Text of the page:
One of the best investments you can make for your home is an energy audit. These audits are performed by licensed energy auditors or HVAC professionals to find all the places inside your home where you're losing energy. As a result, you can quickly make your money back since your subsequent energy savings will cover the cost of an audit many times over. One major source of energy loss is caused by substantial air leakage that can account for significantly higher energy bills in a home.
What Is An Energy Audit?
A home energy audit leads to the discovery of air leaks and inadequate insulation, which greatly affect energy efficiency. Professionals generally use a blower door and thermographic equipment to discover air infiltration and thermal differences around your home. The blower door fits inside an exterior door frame and adjusts to form a tight seal. It has a large fan inside it, along with air pressure gauges.
How Does the Energy Audit Work?
The audit team readies your home for the home energy audit and then turns the blower on. Blowing outward, it pulls the air from your home and as it does, the pressure gauges fall. A home that has a lot of air leaks will regain pressure quickly, as air from outside quickly finds its way inside through cracks and openings in the walls and around doors and windows. If the home regains pressure slowly, it means that your home is closer to being airtight.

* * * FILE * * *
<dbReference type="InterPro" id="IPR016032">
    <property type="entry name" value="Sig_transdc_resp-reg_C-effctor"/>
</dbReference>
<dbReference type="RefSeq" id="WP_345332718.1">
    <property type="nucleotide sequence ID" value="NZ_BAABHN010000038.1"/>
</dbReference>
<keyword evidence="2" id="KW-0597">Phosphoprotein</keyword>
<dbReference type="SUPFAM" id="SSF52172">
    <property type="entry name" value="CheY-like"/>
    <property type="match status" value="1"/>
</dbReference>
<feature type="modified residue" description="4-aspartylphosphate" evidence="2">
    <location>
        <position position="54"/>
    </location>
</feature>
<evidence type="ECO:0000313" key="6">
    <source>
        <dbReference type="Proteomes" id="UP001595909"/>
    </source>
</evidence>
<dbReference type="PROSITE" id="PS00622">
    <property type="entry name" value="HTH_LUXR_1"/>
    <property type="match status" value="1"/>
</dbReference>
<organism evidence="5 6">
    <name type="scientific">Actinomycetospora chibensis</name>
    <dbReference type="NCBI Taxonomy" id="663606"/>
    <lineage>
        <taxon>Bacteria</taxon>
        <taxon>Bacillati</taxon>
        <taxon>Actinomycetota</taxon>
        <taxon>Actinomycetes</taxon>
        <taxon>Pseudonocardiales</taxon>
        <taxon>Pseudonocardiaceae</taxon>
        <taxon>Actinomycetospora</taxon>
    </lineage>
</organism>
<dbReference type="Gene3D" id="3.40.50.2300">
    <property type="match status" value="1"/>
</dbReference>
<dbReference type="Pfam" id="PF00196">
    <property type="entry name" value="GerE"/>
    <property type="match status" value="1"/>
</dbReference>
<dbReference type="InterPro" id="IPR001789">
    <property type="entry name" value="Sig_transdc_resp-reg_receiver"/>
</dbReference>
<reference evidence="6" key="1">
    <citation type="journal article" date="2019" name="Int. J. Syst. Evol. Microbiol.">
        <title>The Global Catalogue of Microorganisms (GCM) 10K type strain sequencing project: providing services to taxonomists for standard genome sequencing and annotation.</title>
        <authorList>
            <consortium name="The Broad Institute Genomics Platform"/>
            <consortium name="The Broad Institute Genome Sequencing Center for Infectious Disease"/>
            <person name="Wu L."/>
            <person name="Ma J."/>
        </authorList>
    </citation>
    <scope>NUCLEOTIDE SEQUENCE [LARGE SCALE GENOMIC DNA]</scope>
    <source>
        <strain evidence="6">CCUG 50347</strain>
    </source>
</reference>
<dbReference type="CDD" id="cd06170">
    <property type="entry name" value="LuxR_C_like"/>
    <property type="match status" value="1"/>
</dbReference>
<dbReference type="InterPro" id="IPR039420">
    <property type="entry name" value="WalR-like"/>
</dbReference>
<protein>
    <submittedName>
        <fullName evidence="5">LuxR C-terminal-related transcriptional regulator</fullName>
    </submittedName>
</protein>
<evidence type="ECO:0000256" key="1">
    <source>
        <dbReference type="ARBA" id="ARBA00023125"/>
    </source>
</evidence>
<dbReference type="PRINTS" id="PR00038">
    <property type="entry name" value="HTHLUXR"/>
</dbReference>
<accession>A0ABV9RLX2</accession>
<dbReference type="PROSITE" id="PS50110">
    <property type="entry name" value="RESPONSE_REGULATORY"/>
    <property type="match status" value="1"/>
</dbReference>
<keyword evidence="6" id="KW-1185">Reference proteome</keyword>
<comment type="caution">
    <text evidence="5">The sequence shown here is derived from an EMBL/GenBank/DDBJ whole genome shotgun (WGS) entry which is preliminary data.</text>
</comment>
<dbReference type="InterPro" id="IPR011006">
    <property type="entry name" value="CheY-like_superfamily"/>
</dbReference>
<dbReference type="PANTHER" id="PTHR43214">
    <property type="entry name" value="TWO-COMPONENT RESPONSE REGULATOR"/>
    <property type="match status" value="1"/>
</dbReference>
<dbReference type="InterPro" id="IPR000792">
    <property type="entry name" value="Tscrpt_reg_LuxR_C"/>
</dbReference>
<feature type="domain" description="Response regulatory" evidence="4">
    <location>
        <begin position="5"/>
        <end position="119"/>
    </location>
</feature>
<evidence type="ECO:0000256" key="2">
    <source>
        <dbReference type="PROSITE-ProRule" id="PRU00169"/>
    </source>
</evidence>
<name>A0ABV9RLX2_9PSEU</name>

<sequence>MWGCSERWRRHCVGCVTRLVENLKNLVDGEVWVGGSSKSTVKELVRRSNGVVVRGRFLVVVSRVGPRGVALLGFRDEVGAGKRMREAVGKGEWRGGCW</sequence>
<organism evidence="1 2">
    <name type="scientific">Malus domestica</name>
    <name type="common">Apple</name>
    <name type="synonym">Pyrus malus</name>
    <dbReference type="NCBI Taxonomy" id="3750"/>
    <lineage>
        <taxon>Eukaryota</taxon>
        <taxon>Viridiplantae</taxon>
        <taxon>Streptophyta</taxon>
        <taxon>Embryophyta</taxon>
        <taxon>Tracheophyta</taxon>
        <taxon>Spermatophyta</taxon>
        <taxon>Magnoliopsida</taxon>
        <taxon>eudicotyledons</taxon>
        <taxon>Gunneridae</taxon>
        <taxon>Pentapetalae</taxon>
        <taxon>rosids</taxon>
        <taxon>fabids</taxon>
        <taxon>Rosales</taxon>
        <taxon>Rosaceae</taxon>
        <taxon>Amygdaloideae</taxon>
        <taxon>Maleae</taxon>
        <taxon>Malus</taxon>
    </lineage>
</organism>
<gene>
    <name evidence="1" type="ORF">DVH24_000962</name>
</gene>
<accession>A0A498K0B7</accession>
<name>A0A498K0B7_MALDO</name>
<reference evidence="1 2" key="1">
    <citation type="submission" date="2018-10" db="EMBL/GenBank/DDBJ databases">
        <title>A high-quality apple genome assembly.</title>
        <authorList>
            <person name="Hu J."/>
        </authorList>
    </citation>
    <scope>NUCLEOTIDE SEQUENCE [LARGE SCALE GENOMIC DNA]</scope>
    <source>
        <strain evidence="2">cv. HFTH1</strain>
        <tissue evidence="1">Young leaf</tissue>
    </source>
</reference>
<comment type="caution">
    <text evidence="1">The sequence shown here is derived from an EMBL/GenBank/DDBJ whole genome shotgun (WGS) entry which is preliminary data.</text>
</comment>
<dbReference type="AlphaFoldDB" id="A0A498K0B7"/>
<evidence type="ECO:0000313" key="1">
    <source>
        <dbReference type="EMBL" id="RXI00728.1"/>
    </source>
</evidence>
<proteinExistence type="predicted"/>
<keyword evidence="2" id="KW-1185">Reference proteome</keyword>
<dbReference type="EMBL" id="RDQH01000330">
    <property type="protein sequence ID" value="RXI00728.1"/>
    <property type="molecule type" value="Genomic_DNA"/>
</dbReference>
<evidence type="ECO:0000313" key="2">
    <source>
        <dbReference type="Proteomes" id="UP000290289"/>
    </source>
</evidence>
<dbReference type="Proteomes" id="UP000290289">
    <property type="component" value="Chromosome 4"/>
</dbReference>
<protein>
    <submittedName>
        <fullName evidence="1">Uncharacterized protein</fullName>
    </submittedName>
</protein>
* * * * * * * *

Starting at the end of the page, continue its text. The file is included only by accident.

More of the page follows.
While the fan is running, the technicians will walk through your home using the thermographic equipment that indicates temperature differences between the incoming air and that of your home. If outdoor temperatures are approximately the same as indoors, the team may use a different technique, like a harmless smoke pencil to show air movement. On the thermographic scan, areas in your home with inadequate insulation will show up as a different color, revealing where insulation needs to be added or upgraded.
Energy Audit Findings
Likely spots for air leaks in your home occur around window and exterior door frames, places where building materials meet, as well as in the attic and basement. Anyplace where pipes or wires exit your home, air can be leaking. Recessed lights that protrude into the attic can also result in air leaks. Fireplaces, dryers, vent stacks and chimneys may be sources of air leakage, too.
To learn more about a home energy audit, contact Comfort24-7.com today. We can help you reduce energy consumption in your home in Chicago, northwest Indiana and southwest Michigan.
Written by Randy Gailit